Don't forget about the rest of the patient and his/her needs. These include hydration and nutrition. Patients that are requiring positive pressure ventilation have been done are the common every day practice that does not have a fancy ventilator. It can be done by using intravenous drip pentobarbital sodium at 1 mg/kg/hr or other medications such as ketamine, lidocaine and morphine, Propofol, isoflurane, dometore and other mixtures of medications. Don't think it can't be done. I do not have the right drugs or equipment. I have never done this before. It can't work. I am here to tell you it can work. We had a family of four ventilate their puppy though a severe bout of centroneurogenic pulmonary edema following a choking episode in the yard. They took turns squeezing the AMBU bag connected to the endotracheal tube and euthanasia sodium pentobarbital was diluted severely down and added to the iv fluids to keep the dog asleep and not fighting the ET tube that remained in place with an occasional change every 6-12 hours. After the 5th hour of by-hand ventilation with the AMBU bag connected to a PEEP Valve and oxygen at 3-4 LPM the dogs breath sounds improved greatly and weaning was able to start commencing the following morning. He was able to be extubated the following day and he recovered.
2 mo old M Jack Russell – stepped on by a horse – sustaining severe pulmonary injury, shock, suspected hemoabdomen, liver injury. The dog was intubated and ventilated and placed on a mechanical ventilator. Resuscitation continued with fluid and Oxyglobin support. A blood transfusion was also given and the dog was maintained on a BIRD anesthetic ventilator for 36 hours and gradually weaned off and onto nasopharyngeal oxygen. He made a complete recovery after another day of hospitalization, discharge and continued care by the RDVM.
2 yo German Sheppard Dog - Run over in the caudal thoracic region by a ¾ pickup truck, sustaining significant pulmonary contusion hemopneumothorax, hemoabdomen, shock, secondary vena cava obstruction caudally. Underwent resuscitation, chest tube placement, autotransfusion, DPL, exploratory celiotomy, liver packing and hemostatic agent application, continued autotransfusion, noninvasive support ventilation after extubation, CPAP with NP oxygen, enteral nutrition, and he made a complete recovery after an episode of severe ascities with the drainage of 3 L of fluid.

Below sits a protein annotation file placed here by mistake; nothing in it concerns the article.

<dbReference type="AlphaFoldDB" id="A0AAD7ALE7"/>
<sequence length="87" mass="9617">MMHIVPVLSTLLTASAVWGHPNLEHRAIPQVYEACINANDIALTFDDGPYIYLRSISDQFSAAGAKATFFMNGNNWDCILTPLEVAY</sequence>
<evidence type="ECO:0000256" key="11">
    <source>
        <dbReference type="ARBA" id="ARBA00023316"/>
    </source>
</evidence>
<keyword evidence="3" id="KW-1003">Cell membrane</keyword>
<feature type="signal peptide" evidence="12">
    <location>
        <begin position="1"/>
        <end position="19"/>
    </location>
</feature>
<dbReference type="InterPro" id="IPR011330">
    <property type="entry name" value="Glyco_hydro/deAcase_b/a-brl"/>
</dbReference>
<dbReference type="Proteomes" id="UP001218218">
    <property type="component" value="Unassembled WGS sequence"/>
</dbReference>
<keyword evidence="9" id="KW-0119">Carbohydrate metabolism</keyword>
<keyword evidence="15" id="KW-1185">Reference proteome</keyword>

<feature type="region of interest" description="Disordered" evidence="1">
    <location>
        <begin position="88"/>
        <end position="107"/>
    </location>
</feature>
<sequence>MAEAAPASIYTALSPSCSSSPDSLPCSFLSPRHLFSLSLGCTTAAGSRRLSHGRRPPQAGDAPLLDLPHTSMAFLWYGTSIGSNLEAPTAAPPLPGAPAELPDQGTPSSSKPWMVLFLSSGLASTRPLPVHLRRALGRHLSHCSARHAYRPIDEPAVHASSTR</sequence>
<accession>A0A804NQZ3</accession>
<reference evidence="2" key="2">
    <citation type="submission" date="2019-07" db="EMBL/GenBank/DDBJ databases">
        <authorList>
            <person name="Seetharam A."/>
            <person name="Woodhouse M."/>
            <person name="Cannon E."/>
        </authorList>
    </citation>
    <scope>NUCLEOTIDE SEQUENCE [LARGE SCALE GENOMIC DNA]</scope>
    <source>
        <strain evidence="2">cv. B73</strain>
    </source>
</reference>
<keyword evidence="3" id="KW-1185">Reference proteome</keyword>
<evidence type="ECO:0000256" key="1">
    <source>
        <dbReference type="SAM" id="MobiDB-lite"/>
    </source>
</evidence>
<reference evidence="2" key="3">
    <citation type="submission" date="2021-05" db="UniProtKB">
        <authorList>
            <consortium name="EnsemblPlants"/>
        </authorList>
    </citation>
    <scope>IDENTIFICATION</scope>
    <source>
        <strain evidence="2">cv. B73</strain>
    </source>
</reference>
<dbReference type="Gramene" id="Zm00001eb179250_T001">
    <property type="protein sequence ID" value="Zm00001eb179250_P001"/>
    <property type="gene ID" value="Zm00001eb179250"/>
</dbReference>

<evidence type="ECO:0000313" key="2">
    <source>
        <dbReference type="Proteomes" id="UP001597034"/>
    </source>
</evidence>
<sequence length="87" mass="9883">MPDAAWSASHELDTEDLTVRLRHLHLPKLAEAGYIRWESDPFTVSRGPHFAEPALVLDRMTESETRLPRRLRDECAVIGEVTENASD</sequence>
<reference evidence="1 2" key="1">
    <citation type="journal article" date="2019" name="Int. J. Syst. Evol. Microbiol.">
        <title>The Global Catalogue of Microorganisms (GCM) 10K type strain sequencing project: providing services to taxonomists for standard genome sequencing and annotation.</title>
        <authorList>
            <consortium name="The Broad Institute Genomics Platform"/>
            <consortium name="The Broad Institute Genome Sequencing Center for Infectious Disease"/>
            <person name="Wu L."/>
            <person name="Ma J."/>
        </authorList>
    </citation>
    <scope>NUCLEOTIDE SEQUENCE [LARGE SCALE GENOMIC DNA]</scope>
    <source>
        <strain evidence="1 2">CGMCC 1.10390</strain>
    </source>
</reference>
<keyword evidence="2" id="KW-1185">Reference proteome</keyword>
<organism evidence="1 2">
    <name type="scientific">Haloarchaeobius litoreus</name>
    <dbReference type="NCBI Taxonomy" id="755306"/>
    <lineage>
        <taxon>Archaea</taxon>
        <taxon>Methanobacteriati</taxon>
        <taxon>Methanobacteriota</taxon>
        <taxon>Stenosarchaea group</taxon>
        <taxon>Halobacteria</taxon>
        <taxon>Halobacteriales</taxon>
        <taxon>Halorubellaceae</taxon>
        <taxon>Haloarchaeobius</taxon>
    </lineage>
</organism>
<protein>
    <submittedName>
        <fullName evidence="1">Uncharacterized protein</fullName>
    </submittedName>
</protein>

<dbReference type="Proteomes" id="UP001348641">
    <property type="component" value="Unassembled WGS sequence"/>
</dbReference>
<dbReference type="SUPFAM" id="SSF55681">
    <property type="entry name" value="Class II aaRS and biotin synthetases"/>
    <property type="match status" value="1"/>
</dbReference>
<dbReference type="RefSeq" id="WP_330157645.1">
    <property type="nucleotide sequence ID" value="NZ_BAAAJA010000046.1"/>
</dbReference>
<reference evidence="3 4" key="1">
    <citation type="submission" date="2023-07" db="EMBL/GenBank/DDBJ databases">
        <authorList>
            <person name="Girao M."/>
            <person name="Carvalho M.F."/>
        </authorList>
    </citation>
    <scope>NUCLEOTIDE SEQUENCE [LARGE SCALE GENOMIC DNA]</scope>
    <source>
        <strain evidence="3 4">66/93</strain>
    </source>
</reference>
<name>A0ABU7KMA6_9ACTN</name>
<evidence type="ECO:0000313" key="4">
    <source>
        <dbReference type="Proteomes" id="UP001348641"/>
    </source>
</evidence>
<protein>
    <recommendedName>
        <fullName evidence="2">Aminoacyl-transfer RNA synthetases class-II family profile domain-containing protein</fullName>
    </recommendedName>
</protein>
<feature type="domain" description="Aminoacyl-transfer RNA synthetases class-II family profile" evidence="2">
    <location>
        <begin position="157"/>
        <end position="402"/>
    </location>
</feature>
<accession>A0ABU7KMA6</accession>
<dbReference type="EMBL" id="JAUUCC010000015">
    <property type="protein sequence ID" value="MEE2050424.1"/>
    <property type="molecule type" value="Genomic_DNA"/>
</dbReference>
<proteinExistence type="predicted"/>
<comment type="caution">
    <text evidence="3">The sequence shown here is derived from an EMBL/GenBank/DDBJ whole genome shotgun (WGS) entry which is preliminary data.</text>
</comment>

German Sheppard 6 month old male dog with severe pneumonia that had been to see several veterinarians. Each had prescribed antibiotics and expectorants. Subcutaneous fluids were also being given as prescribe by one of the veterinarians. Then a few days before admission he was hospitalized at another hospital and was given oxygen by cage, nebulization by cage and mask, and iv antibiotics of cephazolin, and iv fluids for two days. Despite this care he was determined to be getting much worse by the referring veterinarian. On admission radiographs revealed significant alveolar bronchograms throughout the ventral aspects of multiple lung lobes, he had a fever of 102.9 and was very depressed. He was showing an increase in respiratory rate and effort and breath sounds were decreased and there were wheezes bilaterally. The IV catheter site was slightly red and inflamed. On placing him on blow by oxygen there was some decrease in effort but rate was still increased. Based on the clinical signs it was recommended to perform some non-invasive ventilation to start after providing sedation and then performing RSI and after intubation to gain culture, cytology, Gram's stain. Then is was agreed upon to place him on the ventilator for a few hours and see if we could improve arterial gases, radiographs, etc., The owners agreed on this approach despite the poor prognosis that was provided. There was a suspicion that viral distemper might have been the cause of the pneumonia initially. The IV catheter site was cultured and the catheter changed. Labs were drawn and a left shift with 28,000 WBC and some toxic granulocytes as noted. Following IPPV with a bag-valve – mask the dog was anesthetized with hydromorphone, ketamine and acepromazine. When the trachea was intubated as sterilely as possible and a deep bronchial suctioning was completed. There was very thick secretions present and the Gram's stain revealed many rods and cocci and cytology revealed many degenerating neutrophils as well as others more normal in appearance. A culture was submitted. Based on the amount of exudate present within the lungs it was then suggested to the owners to have a temporary tracheotomy performed to allow for aggressive tracheal toileting that would still be able to done without the dog completely anesthetized which would decrease mucociliary clearance and suppress the immune system. The owners agreed and the tracheostomy was completed. While this was done PEEP at 5 cm H2O and a lung protective strategy was followed. An occasional sigh ventilation at 40 cmH2O was performed and continued for an hour post tracheotomy. Postural drainage, micronebulization with saline was gun and Amikacin was added to this at the conclusion of the ventilatory therapy. Throughout the next few days progressive improvement was observed and tracheal suctioning, micronebulization, breathing treatments with IPV and PEEP was delivered very 2-6 hours. Respiratory effort significantly improved and the suctioning was able to be discontinued after three days. It had begun as being needed several times an hour. The dogs tracheotomy tube was able to be removed on the third day and he recovered.